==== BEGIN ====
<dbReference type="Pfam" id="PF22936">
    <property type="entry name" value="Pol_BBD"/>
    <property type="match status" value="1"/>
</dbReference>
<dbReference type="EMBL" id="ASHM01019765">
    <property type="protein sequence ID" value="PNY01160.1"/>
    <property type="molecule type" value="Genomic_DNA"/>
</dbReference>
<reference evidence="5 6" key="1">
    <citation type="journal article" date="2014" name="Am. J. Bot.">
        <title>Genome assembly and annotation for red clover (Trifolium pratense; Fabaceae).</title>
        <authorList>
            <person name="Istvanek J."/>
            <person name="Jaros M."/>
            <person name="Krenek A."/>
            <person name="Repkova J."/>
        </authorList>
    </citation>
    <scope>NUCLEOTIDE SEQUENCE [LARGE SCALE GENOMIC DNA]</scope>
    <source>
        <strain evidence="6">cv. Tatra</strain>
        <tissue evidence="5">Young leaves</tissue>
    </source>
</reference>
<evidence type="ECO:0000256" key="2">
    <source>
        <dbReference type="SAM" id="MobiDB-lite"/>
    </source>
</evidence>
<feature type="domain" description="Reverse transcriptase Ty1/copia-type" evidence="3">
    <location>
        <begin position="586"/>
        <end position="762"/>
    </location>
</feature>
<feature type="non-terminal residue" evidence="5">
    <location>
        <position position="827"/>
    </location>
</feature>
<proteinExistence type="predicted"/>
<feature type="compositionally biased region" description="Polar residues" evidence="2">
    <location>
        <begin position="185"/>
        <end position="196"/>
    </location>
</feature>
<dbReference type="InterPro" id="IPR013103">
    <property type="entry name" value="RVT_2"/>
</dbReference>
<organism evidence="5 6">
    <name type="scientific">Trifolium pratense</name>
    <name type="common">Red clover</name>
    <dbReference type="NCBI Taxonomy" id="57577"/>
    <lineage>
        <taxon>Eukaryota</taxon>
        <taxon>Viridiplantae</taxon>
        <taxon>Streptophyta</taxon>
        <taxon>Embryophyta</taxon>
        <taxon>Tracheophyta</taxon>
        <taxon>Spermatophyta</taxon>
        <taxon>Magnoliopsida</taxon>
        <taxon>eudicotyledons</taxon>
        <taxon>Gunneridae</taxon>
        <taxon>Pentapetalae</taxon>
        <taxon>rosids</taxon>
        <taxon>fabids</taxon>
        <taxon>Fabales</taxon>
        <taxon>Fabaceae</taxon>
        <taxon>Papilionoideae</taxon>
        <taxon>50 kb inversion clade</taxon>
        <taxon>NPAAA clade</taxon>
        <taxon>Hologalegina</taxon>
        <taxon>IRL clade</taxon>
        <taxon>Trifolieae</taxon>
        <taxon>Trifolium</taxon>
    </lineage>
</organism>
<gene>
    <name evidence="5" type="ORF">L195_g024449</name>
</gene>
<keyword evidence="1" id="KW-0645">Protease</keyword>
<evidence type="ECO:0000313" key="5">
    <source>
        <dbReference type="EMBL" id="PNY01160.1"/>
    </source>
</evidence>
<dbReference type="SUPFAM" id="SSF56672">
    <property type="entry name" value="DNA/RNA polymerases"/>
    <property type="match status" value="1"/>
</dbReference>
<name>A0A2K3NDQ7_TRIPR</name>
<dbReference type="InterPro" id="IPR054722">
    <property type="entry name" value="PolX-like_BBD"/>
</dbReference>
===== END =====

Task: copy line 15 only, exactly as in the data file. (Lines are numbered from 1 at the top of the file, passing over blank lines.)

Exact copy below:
            <person name="Krenek A."/>